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What does it take to make Mine for Facebook: learn and apply to your next Windows Store app
What does it take to make Mine for Facebook: learn and apply to your next Windows Store app
What does it take to make Mine for Facebook: learn and apply to your next Windows Store app
What does it take to make Mine for Facebook: learn and apply to your next Windows Store app
What does it take to make Mine for Facebook: learn and apply to your next Windows Store app
What does it take to make Mine for Facebook: learn and apply to your next Windows Store app
What does it take to make Mine for Facebook: learn and apply to your next Windows Store app
What does it take to make Mine for Facebook: learn and apply to your next Windows Store app
What does it take to make Mine for Facebook: learn and apply to your next Windows Store app
What does it take to make Mine for Facebook: learn and apply to your next Windows Store app
What does it take to make Mine for Facebook: learn and apply to your next Windows Store app
What does it take to make Mine for Facebook: learn and apply to your next Windows Store app
What does it take to make Mine for Facebook: learn and apply to your next Windows Store app
What does it take to make Mine for Facebook: learn and apply to your next Windows Store app
What does it take to make Mine for Facebook: learn and apply to your next Windows Store app
What does it take to make Mine for Facebook: learn and apply to your next Windows Store app
What does it take to make Mine for Facebook: learn and apply to your next Windows Store app
What does it take to make Mine for Facebook: learn and apply to your next Windows Store app
What does it take to make Mine for Facebook: learn and apply to your next Windows Store app
What does it take to make Mine for Facebook: learn and apply to your next Windows Store app
What does it take to make Mine for Facebook: learn and apply to your next Windows Store app
What does it take to make Mine for Facebook: learn and apply to your next Windows Store app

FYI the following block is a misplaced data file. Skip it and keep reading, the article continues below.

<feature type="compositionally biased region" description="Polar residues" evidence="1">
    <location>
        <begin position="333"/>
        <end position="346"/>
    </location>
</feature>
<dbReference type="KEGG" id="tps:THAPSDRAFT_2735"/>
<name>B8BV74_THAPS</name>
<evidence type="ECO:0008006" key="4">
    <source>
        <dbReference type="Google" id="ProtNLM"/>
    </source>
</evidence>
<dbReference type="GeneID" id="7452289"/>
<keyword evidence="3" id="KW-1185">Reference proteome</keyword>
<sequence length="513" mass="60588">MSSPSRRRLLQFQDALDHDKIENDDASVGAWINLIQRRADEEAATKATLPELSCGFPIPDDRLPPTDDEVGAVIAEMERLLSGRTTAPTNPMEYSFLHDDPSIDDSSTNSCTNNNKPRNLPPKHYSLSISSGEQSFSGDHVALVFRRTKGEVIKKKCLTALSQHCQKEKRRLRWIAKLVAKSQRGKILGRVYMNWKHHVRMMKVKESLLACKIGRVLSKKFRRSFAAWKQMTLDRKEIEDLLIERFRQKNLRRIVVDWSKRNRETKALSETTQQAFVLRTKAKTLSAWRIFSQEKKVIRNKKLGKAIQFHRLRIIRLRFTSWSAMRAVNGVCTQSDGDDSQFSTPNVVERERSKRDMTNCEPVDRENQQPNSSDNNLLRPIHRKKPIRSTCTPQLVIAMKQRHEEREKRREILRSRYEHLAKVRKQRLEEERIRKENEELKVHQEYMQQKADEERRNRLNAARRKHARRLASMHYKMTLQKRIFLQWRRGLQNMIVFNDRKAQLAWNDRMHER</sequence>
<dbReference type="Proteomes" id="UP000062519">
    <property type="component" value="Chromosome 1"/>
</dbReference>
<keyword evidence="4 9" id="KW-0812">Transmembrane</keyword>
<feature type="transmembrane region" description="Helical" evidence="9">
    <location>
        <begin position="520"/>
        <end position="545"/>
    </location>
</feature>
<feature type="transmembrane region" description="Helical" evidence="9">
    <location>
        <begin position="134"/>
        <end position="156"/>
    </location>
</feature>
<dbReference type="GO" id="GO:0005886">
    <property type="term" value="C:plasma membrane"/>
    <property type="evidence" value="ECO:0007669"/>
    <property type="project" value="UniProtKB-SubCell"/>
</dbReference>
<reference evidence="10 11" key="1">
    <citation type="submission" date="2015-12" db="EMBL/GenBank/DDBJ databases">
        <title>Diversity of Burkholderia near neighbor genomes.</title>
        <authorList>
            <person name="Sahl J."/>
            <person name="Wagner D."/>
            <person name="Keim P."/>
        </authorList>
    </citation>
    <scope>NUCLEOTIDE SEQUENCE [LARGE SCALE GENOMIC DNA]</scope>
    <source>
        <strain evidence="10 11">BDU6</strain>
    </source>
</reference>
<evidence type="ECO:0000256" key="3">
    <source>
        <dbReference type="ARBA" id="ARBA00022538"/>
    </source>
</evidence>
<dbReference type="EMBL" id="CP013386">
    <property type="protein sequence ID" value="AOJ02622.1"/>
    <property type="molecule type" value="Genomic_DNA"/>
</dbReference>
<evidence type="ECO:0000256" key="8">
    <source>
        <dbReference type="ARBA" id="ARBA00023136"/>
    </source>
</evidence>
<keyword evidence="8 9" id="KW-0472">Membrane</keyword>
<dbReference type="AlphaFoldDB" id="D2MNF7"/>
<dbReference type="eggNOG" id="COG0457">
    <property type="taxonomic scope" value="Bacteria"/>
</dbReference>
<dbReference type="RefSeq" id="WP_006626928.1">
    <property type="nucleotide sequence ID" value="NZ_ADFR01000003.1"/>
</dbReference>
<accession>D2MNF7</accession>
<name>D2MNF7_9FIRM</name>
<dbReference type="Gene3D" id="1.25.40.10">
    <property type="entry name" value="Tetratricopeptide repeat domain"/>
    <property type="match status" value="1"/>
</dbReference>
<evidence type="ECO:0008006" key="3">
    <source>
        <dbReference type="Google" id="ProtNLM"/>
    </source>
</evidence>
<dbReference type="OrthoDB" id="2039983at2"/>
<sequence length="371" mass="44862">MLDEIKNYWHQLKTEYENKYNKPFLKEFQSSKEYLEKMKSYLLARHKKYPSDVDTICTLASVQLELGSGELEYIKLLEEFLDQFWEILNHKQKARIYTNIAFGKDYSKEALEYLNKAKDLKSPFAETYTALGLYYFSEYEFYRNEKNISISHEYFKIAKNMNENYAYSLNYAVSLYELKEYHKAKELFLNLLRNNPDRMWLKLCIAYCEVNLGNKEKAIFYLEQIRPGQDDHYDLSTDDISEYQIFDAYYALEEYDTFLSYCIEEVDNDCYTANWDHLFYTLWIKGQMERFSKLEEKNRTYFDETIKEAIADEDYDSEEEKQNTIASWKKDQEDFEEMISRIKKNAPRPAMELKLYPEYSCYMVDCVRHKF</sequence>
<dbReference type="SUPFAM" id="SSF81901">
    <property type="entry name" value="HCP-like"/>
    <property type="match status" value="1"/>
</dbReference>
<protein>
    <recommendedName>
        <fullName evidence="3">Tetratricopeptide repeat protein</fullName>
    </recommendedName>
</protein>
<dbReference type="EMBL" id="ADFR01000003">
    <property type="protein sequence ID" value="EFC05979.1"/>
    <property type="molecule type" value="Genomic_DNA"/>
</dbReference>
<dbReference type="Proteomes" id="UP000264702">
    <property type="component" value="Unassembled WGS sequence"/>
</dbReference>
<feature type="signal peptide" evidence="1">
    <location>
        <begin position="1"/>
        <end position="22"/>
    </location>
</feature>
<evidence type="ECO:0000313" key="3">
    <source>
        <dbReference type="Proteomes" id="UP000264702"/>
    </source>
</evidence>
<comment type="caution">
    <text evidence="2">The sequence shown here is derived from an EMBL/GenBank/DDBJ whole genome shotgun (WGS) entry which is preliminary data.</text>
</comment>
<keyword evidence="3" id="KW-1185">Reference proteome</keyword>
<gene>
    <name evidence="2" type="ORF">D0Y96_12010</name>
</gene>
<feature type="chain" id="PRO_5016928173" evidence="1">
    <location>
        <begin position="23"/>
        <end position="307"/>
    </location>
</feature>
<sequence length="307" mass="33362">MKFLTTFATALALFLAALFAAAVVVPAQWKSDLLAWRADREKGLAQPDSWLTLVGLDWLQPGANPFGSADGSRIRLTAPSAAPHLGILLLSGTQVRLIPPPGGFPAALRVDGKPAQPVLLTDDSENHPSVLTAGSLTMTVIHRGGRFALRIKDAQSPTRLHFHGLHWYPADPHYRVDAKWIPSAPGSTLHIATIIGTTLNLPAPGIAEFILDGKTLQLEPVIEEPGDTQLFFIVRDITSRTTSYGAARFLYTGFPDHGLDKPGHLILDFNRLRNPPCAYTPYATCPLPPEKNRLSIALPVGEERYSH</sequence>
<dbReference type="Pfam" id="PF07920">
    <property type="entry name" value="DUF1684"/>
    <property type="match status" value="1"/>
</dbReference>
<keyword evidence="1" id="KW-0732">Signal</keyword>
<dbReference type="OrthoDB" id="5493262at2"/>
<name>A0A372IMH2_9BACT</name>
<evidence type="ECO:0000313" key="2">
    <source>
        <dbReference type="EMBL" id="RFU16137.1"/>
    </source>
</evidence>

What does it take to make Mine for Facebook: learn and apply to your next Windows Store app
What does it take to make Mine for Facebook: learn and apply to your next Windows Store app
What does it take to make Mine for Facebook: learn and apply to your next Windows Store app
What does it take to make Mine for Facebook: learn and apply to your next Windows Store app
What does it take to make Mine for Facebook: learn and apply to your next Windows Store app
What does it take to make Mine for Facebook: learn and apply to your next Windows Store app
What does it take to make Mine for Facebook: learn and apply to your next Windows Store app
What does it take to make Mine for Facebook: learn and apply to your next Windows Store app
What does it take to make Mine for Facebook: learn and apply to your next Windows Store app
What does it take to make Mine for Facebook: learn and apply to your next Windows Store app
What does it take to make Mine for Facebook: learn and apply to your next Windows Store app
What does it take to make Mine for Facebook: learn and apply to your next Windows Store app
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What does it take to make Mine for Facebook: learn and apply to your next Windows Store app

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Presented by Kevin Dockx at the Windows App Day in Antwerp, Belgium on November 23, 2012.

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  • Set the stage. What we’ll talk about in this session: how to start building an app like this: considerations, focus, scope creep; some architecture; lots of tips; a bit of code.
  • So what is MINE for Facebook?- A facebook client- With a focus on the fb essentials: viewing your news feed, liking, commenting, sharingThat tries to stand out by offering customization options that aren’t available on FBAnd Which leverages the W8 traits
  • VIDEO